Editor's Note: Agile Kids author Shirly Ronen Harel created today's blog post, all about multi-tasking and how it wastes your time! Read the book she authored with Danny Kovatch and enjoy her multi-tasking advice!
Why Multi-Tasking Wastes Your Time by Shirly Ronen-Harel of AgileKids
There are two types of people: those who can't do more than one task at a time, and those who think they can! Multi-tasking costs us. This is a fact.
Why is multi-tasking a waste of time?
1. Our Senses Can't Handle It:
Have you ever answered your mobile while watching TV and eating popcorn? And how many times have you said: 'Yes... Uh huh... Yes..." without actually paying attention?
Both the television and the mobile demand our attention, and both demand that we use our sense of hearing. We just can't do it!
Multi-tasking is also a stress response when we have to do many things – all important or urgent – at the same time.
You'll tell your kids to "Cleanupyourroomdoabathandgetdressed." That stresses them out! Even if YOU know that they don't have to do everything at the same time, your kids hear it differently. They'll either try to do everything at once and get stressed out, or simply shut down and ignore you.
3. We lose the Ability to Get Things Done:
Your kids are all multi-tasking geniuses, just like all kids in this generation! Their brains are better at it, and faster at processing the information flow. But even so, you've probably seen them do homework and surf the web at the same time. Homework will take longer to complete, as it doesn't have his undivided attention, and before you know it, he has to be off to his basketball practice. "Don't worry," he says, "I'll finish my studies in the evening. And you know that isn't going to happen!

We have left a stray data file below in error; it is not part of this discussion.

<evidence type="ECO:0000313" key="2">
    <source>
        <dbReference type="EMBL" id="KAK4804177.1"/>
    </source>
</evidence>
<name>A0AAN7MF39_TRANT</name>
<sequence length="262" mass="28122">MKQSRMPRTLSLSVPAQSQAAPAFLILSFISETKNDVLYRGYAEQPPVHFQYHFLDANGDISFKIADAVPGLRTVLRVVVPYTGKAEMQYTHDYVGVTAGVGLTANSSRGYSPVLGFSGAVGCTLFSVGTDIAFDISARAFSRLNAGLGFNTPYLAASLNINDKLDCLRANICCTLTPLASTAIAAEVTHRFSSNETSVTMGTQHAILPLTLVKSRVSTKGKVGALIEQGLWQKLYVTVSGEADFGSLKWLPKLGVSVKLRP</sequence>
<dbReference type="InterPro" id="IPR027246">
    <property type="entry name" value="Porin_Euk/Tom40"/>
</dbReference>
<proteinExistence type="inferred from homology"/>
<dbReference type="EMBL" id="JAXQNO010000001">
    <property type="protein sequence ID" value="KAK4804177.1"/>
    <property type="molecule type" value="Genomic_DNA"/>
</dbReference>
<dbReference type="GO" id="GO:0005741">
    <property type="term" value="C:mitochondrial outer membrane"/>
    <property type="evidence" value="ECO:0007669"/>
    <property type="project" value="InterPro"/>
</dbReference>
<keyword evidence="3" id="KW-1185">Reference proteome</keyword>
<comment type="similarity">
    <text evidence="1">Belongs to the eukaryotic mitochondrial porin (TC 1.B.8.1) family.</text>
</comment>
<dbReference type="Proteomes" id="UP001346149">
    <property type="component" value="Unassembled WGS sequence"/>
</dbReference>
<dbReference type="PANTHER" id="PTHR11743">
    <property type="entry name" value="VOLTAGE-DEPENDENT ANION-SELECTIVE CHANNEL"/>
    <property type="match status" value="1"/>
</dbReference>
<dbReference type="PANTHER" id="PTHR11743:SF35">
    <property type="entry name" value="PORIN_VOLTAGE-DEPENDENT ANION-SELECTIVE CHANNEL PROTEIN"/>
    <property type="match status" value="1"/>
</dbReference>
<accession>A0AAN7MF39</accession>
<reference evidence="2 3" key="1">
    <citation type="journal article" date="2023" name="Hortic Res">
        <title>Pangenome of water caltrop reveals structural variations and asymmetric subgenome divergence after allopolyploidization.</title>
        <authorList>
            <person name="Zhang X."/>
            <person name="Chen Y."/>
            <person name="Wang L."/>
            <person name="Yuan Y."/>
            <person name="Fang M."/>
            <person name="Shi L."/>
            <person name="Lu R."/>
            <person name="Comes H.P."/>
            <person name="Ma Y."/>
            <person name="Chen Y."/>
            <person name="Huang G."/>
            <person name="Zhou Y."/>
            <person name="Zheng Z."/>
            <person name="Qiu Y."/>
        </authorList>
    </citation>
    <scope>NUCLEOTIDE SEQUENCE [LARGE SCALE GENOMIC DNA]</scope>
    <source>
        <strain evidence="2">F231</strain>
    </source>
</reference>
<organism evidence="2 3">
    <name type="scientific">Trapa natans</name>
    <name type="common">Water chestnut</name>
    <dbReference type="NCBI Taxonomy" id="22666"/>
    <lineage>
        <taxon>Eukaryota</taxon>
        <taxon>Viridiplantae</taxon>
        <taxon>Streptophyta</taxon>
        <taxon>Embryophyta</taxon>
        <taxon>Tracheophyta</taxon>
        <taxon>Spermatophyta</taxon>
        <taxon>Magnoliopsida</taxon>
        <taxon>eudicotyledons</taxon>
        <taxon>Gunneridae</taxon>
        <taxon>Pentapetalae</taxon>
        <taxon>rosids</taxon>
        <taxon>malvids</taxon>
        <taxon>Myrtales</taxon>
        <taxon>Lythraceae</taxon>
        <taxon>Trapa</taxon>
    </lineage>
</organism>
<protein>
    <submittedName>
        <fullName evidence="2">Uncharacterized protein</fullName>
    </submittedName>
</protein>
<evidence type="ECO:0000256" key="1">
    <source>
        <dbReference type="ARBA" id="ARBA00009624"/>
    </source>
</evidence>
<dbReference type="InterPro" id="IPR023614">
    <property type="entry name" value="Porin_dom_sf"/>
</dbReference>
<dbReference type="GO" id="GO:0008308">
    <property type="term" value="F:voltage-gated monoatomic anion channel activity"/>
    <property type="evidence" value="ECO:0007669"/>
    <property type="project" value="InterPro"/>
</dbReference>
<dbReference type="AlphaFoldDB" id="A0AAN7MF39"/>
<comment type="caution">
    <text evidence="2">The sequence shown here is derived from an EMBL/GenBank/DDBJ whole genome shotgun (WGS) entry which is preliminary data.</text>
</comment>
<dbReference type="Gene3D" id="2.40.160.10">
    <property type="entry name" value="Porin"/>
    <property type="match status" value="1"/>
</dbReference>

Just like our kids, when we do lots of things at once without completing any of them, we damage our feelings of capability, which in turn harms our confidence and our growth.
4. Another interesting factor is our brain!
"When kids are multi-tasking, their brains are spending so much energy making quick decisions and responding to stimuli that they have fewer mental resources for comprehension and retention."
Multi-tasking costs us. It's that simple.
Here's a thought exercise.
Just imagine: you're waiting in line to get a sandwich. Your sandwich is already being prepared by Joe across the counter. Suddenly, some guy rushes in, who 'just needs a bottle of Coke, look, I've grabbed it from the fridge, here's the money, 'nowhurrybecausemykidiswaitinginthecar.'
Joe takes just a minute to stop preparing your sandwich, takes the money and puts it in the till. Only 60 seconds, right? And Joe just made more money? No harm done there. Now, just as your salad comes out of the kitchen, Joe's girlfriend calls him. Not even noticing your salad, he takes the call. Then he sees your salad on the counter, while still on the phone, and shoves it into a bag, and grunts at your 'we're done.' Not exactly shining customer service, right? And you probably wont' be coming back the next day either.
That's called context switching. And it just doesn't work.
In the industry, multi-tasking costs money. As you switch tasks, of course you need to adjust your workflow to the new task!
5. The weird thing is: sometimes we INVENT multi-tasking.
What do I mean? Sometimes I find people multi-tasking when some of the tasks aren't even important. They don't know how to focus on the important stuff, or what really needs to be done. Everything is a big bad list of stuff that we need to tick off!